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Physicist wants to build a time machine


Posted on Tuesday, 24 July, 2018 | Comment icon 31 comments

Is it really possible to build a time machine ? Image Credit: CC BY-SA 3.0 Ed g2s
Prof Ron Mallett has spent his life pursuing the dream of building a time machine so that he can save his father.
A respected theoretical physicist at the University of Connecticut, Mallett became obsessed with the idea of time travel after reading The Time Machine by author H.G. Wells as a young boy.

He had discovered the book one year after losing his father (a heavy smoker) to a heart attack.

"The cover caught my attention, but it was when I read the inside, and it said: 'Scientific people know very well that time is just a kind of space and that we can move forward and backwards in time, just as we can... in space'," he said.

"When I read that I said: 'This is wonderful! If I could build a time machine, then I could go back into the past and see my father again and maybe save his life and change everything.'"

Incredibly, having spent years researching the concept, Mallett has actually come up with a table-top device that he believes could lay the groundwork for the development of an actual time machine.

The device features a ring of lasers and the idea is to 'twist' the space inside the ring. According to Mallett, because time and space are intricately linked, warping one should also warp the other.

"If space is being twisted strongly enough, this linear timeline is going to be twisted into a loop. If time all of a sudden is twisted into a loop that allows us the possibility of travelling into the past," he said.

Creating the device, however, would require extremely large amounts of power and a way to miniaturize all the components - two hurdles that he has yet to overcome.

It remains to be seen whether the idea will ever actually work in practice.

Source: BBC News | Comments (31)

Tags: Time Machine

Recent comments on this story
Comment icon #22 Posted by StarMountainKid on 26 July, 2018, 16:41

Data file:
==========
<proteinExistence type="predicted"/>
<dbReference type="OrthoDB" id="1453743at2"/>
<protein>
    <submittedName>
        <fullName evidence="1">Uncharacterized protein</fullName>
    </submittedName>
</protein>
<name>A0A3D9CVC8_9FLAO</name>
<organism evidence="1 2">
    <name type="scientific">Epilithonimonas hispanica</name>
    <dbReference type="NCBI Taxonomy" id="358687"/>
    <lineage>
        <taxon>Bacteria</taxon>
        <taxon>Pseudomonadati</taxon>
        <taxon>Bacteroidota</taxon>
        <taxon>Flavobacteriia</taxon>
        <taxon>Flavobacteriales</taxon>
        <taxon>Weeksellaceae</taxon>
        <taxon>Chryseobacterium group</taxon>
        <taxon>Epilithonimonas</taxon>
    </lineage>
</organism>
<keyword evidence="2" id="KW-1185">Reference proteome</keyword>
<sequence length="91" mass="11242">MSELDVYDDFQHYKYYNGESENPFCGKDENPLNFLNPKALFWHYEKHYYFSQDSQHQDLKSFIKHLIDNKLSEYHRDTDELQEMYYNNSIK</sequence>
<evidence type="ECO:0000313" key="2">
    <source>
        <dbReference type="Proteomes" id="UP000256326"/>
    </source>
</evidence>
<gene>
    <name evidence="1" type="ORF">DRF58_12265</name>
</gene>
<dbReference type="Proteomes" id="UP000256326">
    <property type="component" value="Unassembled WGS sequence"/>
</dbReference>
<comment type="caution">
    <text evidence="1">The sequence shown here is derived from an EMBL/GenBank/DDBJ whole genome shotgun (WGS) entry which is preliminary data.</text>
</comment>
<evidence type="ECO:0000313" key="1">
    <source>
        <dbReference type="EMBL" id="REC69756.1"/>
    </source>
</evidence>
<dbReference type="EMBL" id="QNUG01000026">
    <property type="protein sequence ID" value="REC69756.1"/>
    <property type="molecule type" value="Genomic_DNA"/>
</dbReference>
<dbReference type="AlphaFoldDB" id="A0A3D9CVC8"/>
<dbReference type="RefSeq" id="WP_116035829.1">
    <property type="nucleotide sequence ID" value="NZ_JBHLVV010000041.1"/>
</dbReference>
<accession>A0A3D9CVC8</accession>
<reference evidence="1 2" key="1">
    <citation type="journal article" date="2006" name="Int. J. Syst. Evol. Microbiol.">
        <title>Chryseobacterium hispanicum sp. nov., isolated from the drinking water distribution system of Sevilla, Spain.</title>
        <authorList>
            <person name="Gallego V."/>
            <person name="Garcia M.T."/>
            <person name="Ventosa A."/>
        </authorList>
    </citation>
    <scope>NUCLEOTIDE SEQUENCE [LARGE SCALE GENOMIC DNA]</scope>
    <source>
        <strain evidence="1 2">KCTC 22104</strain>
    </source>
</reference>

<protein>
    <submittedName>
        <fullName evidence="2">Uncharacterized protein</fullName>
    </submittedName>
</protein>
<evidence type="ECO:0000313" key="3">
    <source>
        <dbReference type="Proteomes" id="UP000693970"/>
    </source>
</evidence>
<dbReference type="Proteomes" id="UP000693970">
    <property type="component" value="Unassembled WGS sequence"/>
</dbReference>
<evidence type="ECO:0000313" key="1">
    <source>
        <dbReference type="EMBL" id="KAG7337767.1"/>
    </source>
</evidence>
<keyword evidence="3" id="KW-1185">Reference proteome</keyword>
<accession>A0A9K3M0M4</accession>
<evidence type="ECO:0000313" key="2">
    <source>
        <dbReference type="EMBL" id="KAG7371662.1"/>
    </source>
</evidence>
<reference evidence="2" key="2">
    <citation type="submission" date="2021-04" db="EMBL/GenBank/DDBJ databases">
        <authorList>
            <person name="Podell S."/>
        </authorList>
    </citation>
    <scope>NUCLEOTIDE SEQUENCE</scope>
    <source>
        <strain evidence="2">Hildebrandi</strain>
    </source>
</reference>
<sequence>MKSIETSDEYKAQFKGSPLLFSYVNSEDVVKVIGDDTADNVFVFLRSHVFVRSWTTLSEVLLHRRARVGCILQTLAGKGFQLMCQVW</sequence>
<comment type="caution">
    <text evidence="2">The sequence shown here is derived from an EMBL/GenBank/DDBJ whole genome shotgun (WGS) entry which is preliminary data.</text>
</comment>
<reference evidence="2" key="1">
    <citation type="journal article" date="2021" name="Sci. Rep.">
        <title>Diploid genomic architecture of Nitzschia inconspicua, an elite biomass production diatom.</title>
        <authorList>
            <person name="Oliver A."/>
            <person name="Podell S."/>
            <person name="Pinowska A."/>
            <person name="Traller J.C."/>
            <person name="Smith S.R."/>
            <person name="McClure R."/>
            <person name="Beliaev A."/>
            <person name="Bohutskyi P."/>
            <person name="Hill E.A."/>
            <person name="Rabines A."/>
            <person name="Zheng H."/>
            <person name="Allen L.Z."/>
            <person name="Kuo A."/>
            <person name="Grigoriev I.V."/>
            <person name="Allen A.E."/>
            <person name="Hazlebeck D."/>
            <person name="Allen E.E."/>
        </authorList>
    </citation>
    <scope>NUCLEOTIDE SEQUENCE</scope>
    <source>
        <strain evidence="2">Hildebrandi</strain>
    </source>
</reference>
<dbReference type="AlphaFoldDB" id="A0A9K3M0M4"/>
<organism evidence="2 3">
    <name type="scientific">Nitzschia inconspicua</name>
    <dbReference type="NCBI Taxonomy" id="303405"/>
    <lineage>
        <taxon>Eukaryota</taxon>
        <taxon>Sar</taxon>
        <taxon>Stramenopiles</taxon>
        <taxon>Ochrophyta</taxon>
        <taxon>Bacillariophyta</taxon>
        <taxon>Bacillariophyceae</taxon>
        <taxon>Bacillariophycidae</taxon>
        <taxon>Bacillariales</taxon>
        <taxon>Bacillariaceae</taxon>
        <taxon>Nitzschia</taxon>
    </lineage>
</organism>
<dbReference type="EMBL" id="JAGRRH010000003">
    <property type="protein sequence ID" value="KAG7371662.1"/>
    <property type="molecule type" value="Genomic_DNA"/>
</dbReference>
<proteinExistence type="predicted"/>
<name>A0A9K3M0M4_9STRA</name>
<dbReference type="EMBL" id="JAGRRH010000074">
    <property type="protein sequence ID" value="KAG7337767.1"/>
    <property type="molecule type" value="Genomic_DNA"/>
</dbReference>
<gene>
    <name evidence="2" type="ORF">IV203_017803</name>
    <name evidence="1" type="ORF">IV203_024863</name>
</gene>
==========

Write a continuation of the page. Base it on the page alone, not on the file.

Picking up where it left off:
This is true, all motion is relative. In this case your frame of reference is you. You know when you're standing still or moving through your environment.    Yes, but your frame of reference is your body. Since you are moving with the earth, solar system and Milky Way, your motion is measured relative to the motion of these objects.   
Comment icon #23 Posted by Golden Duck on 27 July, 2018, 8:08
I vaguely remember something similar to this.  The cylinder was made out of neutron stars. You could only travel back in time as far as the time the cylinder started rotating. 
Comment icon #24 Posted by danydandan on 27 July, 2018, 8:27
Nah the cylinder is just imaginary one with lots of mass. The millisecond pulsar is just the closest natural object that may produce the same outcome as Tiplers imaginary mathematical scenario. As of now it's the only viable solution for time travel. So it's for all intensive purposes impossible.
Comment icon #25 Posted by Golden Duck on 27 July, 2018, 10:06
Yeah...it was theoretical.  I've been looking for the book I think I read it in.  Twas before the internet. 
Comment icon #26 Posted by StarMountainKid on 27 July, 2018, 21:34
(quoteThe Novikov self-consistency principle, also known as the Novikov self-consistency conjecture and Larry Niven's law of conservation of histor(quote)The Novikov self-consistency principle, also known as the Novikov self-consistency conjecture and Larry Niven's law of conservation of history, The principle asserts that if an event exists that would cause a paradox or any "change" to the past whatsoever, then the probability of that event is zero. It would thus be impossible to create time paradoxes. (/quote) https://en.wikipedia.org/wiki/Novikov_self-consistency_principle Events in the uni... [More]
Comment icon #27 Posted by Emma_Acid on 10 August, 2018, 10:42
Yes but how would a time machine know this?
Comment icon #28 Posted by StarMountainKid on 10 August, 2018, 11:16
Wherever the time machine is located, it is its own frame of reference to the rest of the universe. It would regard itself static to the motion of everything else. The time machine doesn't "know" this, of course, but that's what a frame of reference is, a position relative to its environment.  I'm not sure where this is going, as there is no time machine. Is there time at all? I think there is, we just can only access the present. I think the problem is we can't separate time from space.  There's a little story: I invent a time machine that can send and receive printed messages from the future... [More]
Comment icon #29 Posted by danydandan on 10 August, 2018, 11:52
I never understood these stories, mostly because they are never going to happen. As for having access to the 'present' we don't really all we have is access to the past due to the restrictions of the speed of light.
Comment icon #30 Posted by moonman on 10 August, 2018, 14:02
I like the idea of a "time window" we can use to see the past. Just viewing, no interaction. It seems possible to me, and it avoids all the paradox mumbo-jumbo. If it's actually possible or not - not my department.
Comment icon #31 Posted by danydandan on 11 August, 2018, 10:39
It's not possible, but we are always seeing the past. All those stars billions of light years away we are seeing them in the past. As it takes lights a certain time to travel. Even the light from the sun takes about 8 minutes to reach us. So when your looking at the sun your seeing it's state 8 minutes ago.


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